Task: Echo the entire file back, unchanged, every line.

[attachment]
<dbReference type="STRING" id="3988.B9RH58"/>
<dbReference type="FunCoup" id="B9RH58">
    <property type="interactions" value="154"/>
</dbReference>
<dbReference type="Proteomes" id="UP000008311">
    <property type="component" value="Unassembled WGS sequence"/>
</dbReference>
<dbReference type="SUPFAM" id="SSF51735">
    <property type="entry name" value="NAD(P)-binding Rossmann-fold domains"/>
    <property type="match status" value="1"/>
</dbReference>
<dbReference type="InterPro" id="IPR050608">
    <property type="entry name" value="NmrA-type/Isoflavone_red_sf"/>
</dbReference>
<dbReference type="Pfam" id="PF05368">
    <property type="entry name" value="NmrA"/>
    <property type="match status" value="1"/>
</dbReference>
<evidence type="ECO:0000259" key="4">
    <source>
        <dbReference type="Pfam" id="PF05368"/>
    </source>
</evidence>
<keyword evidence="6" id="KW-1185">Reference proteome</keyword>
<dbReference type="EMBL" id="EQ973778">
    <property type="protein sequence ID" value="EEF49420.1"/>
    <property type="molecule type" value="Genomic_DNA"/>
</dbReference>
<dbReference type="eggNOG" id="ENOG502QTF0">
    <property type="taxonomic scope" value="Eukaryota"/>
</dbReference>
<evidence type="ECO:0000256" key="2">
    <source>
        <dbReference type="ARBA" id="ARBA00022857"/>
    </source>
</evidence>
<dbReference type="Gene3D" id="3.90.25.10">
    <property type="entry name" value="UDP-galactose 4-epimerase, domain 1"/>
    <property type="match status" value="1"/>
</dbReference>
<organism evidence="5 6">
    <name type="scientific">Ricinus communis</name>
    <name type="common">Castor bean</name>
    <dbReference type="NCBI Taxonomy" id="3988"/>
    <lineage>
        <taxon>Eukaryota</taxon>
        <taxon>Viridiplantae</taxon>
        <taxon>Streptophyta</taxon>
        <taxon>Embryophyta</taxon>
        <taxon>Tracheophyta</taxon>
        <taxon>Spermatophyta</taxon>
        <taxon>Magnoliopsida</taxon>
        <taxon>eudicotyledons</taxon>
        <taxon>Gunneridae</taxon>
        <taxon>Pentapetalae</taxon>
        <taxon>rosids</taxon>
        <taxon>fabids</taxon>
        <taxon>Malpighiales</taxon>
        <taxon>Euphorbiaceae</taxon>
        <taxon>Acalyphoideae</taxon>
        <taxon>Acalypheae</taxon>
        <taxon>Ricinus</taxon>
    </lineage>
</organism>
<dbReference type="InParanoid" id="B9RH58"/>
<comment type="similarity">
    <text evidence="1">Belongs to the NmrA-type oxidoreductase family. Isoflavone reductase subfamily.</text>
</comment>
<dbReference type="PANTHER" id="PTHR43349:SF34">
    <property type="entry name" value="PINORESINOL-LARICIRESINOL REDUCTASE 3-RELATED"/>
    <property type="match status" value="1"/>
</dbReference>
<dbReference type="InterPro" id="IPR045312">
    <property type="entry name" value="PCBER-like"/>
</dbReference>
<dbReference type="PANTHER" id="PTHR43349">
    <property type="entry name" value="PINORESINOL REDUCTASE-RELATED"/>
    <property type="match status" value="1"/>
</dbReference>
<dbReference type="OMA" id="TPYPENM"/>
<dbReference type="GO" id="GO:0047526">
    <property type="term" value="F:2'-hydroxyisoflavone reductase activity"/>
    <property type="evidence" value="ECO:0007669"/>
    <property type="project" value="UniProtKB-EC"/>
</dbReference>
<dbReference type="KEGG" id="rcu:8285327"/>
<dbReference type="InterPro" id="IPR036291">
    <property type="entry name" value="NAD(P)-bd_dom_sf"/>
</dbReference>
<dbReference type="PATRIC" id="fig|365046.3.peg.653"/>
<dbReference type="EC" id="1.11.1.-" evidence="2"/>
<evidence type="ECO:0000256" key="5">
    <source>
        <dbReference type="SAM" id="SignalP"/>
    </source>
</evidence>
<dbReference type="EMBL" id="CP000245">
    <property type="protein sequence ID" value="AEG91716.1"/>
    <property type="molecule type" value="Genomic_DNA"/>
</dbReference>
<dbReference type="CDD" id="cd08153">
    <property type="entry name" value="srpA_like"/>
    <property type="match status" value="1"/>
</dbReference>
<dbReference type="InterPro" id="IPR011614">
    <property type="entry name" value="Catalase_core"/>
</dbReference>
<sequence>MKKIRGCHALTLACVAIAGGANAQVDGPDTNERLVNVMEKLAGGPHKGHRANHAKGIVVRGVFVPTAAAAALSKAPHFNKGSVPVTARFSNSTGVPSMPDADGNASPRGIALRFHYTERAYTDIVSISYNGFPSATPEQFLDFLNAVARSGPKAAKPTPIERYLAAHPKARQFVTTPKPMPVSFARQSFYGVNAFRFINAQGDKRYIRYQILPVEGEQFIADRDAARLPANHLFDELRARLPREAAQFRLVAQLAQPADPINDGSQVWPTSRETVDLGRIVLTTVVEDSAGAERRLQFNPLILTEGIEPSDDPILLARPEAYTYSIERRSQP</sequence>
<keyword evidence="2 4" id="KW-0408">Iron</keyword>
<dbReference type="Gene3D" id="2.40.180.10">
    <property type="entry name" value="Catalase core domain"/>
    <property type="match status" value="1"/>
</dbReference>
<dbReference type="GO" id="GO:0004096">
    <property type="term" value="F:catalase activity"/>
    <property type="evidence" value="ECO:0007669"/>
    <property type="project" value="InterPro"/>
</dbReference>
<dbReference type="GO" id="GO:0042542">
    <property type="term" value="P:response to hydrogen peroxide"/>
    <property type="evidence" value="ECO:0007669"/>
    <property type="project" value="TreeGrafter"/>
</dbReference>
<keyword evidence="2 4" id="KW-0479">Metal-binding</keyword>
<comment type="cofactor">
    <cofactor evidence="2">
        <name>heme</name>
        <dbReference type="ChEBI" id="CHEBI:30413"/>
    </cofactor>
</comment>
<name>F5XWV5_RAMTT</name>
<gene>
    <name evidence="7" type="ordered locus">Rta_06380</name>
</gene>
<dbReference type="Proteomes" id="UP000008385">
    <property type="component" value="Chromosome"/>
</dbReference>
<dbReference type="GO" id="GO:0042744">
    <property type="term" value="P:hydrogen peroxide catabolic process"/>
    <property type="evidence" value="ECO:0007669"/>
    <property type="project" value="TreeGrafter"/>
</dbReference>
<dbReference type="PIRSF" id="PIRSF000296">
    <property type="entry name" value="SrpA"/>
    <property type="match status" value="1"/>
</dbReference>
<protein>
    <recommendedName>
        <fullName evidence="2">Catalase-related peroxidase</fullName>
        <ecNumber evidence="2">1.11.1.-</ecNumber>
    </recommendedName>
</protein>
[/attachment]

<dbReference type="STRING" id="3988.B9RH58"/>
<dbReference type="FunCoup" id="B9RH58">
    <property type="interactions" value="154"/>
</dbReference>
<dbReference type="Proteomes" id="UP000008311">
    <property type="component" value="Unassembled WGS sequence"/>
</dbReference>
<dbReference type="SUPFAM" id="SSF51735">
    <property type="entry name" value="NAD(P)-binding Rossmann-fold domains"/>
    <property type="match status" value="1"/>
</dbReference>
<dbReference type="InterPro" id="IPR050608">
    <property type="entry name" value="NmrA-type/Isoflavone_red_sf"/>
</dbReference>
<dbReference type="Pfam" id="PF05368">
    <property type="entry name" value="NmrA"/>
    <property type="match status" value="1"/>
</dbReference>
<evidence type="ECO:0000259" key="4">
    <source>
        <dbReference type="Pfam" id="PF05368"/>
    </source>
</evidence>
<keyword evidence="6" id="KW-1185">Reference proteome</keyword>
<dbReference type="EMBL" id="EQ973778">
    <property type="protein sequence ID" value="EEF49420.1"/>
    <property type="molecule type" value="Genomic_DNA"/>
</dbReference>
<dbReference type="eggNOG" id="ENOG502QTF0">
    <property type="taxonomic scope" value="Eukaryota"/>
</dbReference>
<evidence type="ECO:0000256" key="2">
    <source>
        <dbReference type="ARBA" id="ARBA00022857"/>
    </source>
</evidence>
<dbReference type="Gene3D" id="3.90.25.10">
    <property type="entry name" value="UDP-galactose 4-epimerase, domain 1"/>
    <property type="match status" value="1"/>
</dbReference>
<organism evidence="5 6">
    <name type="scientific">Ricinus communis</name>
    <name type="common">Castor bean</name>
    <dbReference type="NCBI Taxonomy" id="3988"/>
    <lineage>
        <taxon>Eukaryota</taxon>
        <taxon>Viridiplantae</taxon>
        <taxon>Streptophyta</taxon>
        <taxon>Embryophyta</taxon>
        <taxon>Tracheophyta</taxon>
        <taxon>Spermatophyta</taxon>
        <taxon>Magnoliopsida</taxon>
        <taxon>eudicotyledons</taxon>
        <taxon>Gunneridae</taxon>
        <taxon>Pentapetalae</taxon>
        <taxon>rosids</taxon>
        <taxon>fabids</taxon>
        <taxon>Malpighiales</taxon>
        <taxon>Euphorbiaceae</taxon>
        <taxon>Acalyphoideae</taxon>
        <taxon>Acalypheae</taxon>
        <taxon>Ricinus</taxon>
    </lineage>
</organism>
<dbReference type="InParanoid" id="B9RH58"/>
<comment type="similarity">
    <text evidence="1">Belongs to the NmrA-type oxidoreductase family. Isoflavone reductase subfamily.</text>
</comment>
<dbReference type="PANTHER" id="PTHR43349:SF34">
    <property type="entry name" value="PINORESINOL-LARICIRESINOL REDUCTASE 3-RELATED"/>
    <property type="match status" value="1"/>
</dbReference>
<dbReference type="InterPro" id="IPR045312">
    <property type="entry name" value="PCBER-like"/>
</dbReference>
<dbReference type="PANTHER" id="PTHR43349">
    <property type="entry name" value="PINORESINOL REDUCTASE-RELATED"/>
    <property type="match status" value="1"/>
</dbReference>
<dbReference type="OMA" id="TPYPENM"/>
<dbReference type="GO" id="GO:0047526">
    <property type="term" value="F:2'-hydroxyisoflavone reductase activity"/>
    <property type="evidence" value="ECO:0007669"/>
    <property type="project" value="UniProtKB-EC"/>
</dbReference>
<dbReference type="KEGG" id="rcu:8285327"/>
<dbReference type="InterPro" id="IPR036291">
    <property type="entry name" value="NAD(P)-bd_dom_sf"/>
</dbReference>
<dbReference type="PATRIC" id="fig|365046.3.peg.653"/>
<dbReference type="EC" id="1.11.1.-" evidence="2"/>
<evidence type="ECO:0000256" key="5">
    <source>
        <dbReference type="SAM" id="SignalP"/>
    </source>
</evidence>
<dbReference type="EMBL" id="CP000245">
    <property type="protein sequence ID" value="AEG91716.1"/>
    <property type="molecule type" value="Genomic_DNA"/>
</dbReference>
<dbReference type="CDD" id="cd08153">
    <property type="entry name" value="srpA_like"/>
    <property type="match status" value="1"/>
</dbReference>
<dbReference type="InterPro" id="IPR011614">
    <property type="entry name" value="Catalase_core"/>
</dbReference>
<sequence>MKKIRGCHALTLACVAIAGGANAQVDGPDTNERLVNVMEKLAGGPHKGHRANHAKGIVVRGVFVPTAAAAALSKAPHFNKGSVPVTARFSNSTGVPSMPDADGNASPRGIALRFHYTERAYTDIVSISYNGFPSATPEQFLDFLNAVARSGPKAAKPTPIERYLAAHPKARQFVTTPKPMPVSFARQSFYGVNAFRFINAQGDKRYIRYQILPVEGEQFIADRDAARLPANHLFDELRARLPREAAQFRLVAQLAQPADPINDGSQVWPTSRETVDLGRIVLTTVVEDSAGAERRLQFNPLILTEGIEPSDDPILLARPEAYTYSIERRSQP</sequence>
<keyword evidence="2 4" id="KW-0408">Iron</keyword>
<dbReference type="Gene3D" id="2.40.180.10">
    <property type="entry name" value="Catalase core domain"/>
    <property type="match status" value="1"/>
</dbReference>
<dbReference type="GO" id="GO:0004096">
    <property type="term" value="F:catalase activity"/>
    <property type="evidence" value="ECO:0007669"/>
    <property type="project" value="InterPro"/>
</dbReference>
<dbReference type="GO" id="GO:0042542">
    <property type="term" value="P:response to hydrogen peroxide"/>
    <property type="evidence" value="ECO:0007669"/>
    <property type="project" value="TreeGrafter"/>
</dbReference>
<keyword evidence="2 4" id="KW-0479">Metal-binding</keyword>
<comment type="cofactor">
    <cofactor evidence="2">
        <name>heme</name>
        <dbReference type="ChEBI" id="CHEBI:30413"/>
    </cofactor>
</comment>
<name>F5XWV5_RAMTT</name>
<gene>
    <name evidence="7" type="ordered locus">Rta_06380</name>
</gene>
<dbReference type="Proteomes" id="UP000008385">
    <property type="component" value="Chromosome"/>
</dbReference>
<dbReference type="GO" id="GO:0042744">
    <property type="term" value="P:hydrogen peroxide catabolic process"/>
    <property type="evidence" value="ECO:0007669"/>
    <property type="project" value="TreeGrafter"/>
</dbReference>
<dbReference type="PIRSF" id="PIRSF000296">
    <property type="entry name" value="SrpA"/>
    <property type="match status" value="1"/>
</dbReference>
<protein>
    <recommendedName>
        <fullName evidence="2">Catalase-related peroxidase</fullName>
        <ecNumber evidence="2">1.11.1.-</ecNumber>
    </recommendedName>
</protein>